Walking on the Orkney and Shetland Isles
80 walks in the northern isles
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Walking guidebook to 80 routes on the Orkney, Shetland and Fair Isles. Day walks include routes on Hoy, Rousay, Foula, Yell and Unst as well as the mainlands. Walks range from 1 to 16 miles and provide options for walkers of all abilities. Information on interesting sites, getting there and getting around the islands included.
- April, May and June are the best months to go for daylight, sunshine and nesting birds, but the Northern Isles are a year-round destination - hardly ever getting midges or snow!
- Sumburgh, Kirkwall, Lerwick, Stromness, Hamnavoe, Scalloway
- From short walks to ancient monuments and waymarked coastal strolls to 10-mile traverses, there is something for everyone. Some routes will require basic navigational skills.
- Must See
- Superb wildlife - whales, otters, seals, puffins, whooper swans, birds of prey, seabirds; ancient archaeological sites - Skara Brae, Jarlshof, the Mousa Broch; the Old Man of Hoy; and the North Ronaldsay Coastal Traverse.
A guidebook to 80 walking routes on Scotland's Northern Isles of Orkney and Shetland. Routes are described on the islands of Orkney (Orkney Mainland, Hoy, South Ronaldsay, Burray, Rousay, Eday, Westray, Papa Westray, North Ronaldsay) and the islands of Shetland (Shetland Mainland, West Burra, East Burra, Foula, Fair Isle, Isle of Noss, Bressay, Whalsay, Papa Stour, Muckle Roe, Out Skerries, Esha Ness, Yell, Fetlar and Unst).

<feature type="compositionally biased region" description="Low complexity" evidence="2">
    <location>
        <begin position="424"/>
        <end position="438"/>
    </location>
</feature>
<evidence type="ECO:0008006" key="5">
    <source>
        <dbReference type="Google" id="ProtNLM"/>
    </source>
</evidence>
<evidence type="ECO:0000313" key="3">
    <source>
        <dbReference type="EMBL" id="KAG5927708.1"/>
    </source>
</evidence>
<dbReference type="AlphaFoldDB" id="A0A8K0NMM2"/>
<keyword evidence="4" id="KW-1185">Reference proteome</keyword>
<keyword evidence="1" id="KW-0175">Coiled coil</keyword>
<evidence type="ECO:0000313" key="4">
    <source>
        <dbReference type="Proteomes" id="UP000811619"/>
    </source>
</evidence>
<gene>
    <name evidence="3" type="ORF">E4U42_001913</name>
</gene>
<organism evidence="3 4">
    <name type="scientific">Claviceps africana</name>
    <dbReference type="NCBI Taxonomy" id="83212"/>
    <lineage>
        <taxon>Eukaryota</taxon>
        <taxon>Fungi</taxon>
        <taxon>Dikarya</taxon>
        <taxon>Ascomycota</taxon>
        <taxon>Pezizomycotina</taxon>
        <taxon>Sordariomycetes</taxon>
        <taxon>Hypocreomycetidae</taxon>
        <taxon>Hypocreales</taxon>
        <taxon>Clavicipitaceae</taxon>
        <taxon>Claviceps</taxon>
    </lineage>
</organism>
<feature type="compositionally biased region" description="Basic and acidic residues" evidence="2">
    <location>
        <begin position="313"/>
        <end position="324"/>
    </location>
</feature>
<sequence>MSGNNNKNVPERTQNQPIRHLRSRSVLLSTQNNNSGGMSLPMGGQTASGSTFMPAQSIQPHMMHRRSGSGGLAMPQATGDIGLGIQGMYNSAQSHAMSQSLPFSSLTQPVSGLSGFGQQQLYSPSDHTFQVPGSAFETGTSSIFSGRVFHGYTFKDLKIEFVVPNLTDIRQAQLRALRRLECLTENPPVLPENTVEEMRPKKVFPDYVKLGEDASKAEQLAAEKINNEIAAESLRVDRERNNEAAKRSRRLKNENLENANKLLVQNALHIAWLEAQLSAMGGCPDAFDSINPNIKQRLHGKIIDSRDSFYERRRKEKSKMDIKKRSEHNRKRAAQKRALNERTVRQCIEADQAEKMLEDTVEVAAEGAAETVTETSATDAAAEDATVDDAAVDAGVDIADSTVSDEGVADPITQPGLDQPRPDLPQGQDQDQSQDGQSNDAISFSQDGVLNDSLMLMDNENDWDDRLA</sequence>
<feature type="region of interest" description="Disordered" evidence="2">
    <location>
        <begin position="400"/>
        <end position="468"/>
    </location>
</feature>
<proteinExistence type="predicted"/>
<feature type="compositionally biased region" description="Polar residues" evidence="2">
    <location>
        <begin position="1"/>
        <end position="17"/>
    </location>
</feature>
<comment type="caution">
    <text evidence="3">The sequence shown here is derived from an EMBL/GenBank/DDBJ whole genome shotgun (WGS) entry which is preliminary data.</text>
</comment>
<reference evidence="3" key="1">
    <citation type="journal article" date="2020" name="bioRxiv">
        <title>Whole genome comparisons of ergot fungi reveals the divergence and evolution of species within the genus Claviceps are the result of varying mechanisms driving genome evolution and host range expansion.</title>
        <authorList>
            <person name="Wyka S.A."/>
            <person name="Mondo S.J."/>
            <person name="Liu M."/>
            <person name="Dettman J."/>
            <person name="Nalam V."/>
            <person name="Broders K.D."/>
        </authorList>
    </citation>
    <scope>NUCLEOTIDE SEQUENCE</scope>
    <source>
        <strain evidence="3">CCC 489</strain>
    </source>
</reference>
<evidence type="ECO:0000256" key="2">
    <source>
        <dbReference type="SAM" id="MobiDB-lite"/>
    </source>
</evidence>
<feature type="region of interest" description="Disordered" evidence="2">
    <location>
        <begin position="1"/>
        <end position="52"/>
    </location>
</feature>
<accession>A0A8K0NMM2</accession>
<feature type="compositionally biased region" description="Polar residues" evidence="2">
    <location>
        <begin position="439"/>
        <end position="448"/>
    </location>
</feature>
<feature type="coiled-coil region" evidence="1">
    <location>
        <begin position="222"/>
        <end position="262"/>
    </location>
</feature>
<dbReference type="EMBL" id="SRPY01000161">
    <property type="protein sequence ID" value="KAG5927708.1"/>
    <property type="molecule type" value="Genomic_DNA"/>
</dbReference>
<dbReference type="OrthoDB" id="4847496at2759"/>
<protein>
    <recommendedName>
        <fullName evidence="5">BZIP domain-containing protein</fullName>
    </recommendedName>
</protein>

Routes vary in length from 1 mile to 16 miles, with something to suit all abilities. Offering a variety of landscapes together with a wealth of remarkable archaeological sites such as Skara Brae and Jarlshof, Orkney and Shetland are a walker's dream.
Step-by-step route descriptions are accompanied by clear OS mapping and a time estimate for completing each route. The book includes plenty of information on the region's wildlife, archaeology and history, as well as practical tips such as when to go, what to take and getting to and around Orkney and Shetland.
Quiet, remote and abounding in rare plants and wildlife, together with some of the world's most fascinating archaeological sites, Orkney and Shetland offer a treasure trove of natural and historic wonders, and makes an ideal walking holiday destination.
Archaeology and history
Walking on the Northern Isles
Getting to the Northern Isles
Getting between Orkney and Shetland
When to go
What to take
Maps and access
Using this guide
Walk 1 Mull Head and the Brough of Deerness
Walk 2 The Deerness memorial
Walk 3 Wideford Hill
Walk 4 Skara Brae, Yesnaby and Stromness
Walk 5 Marwick Head and the Kitchener memorial
Walk 6 Brough Head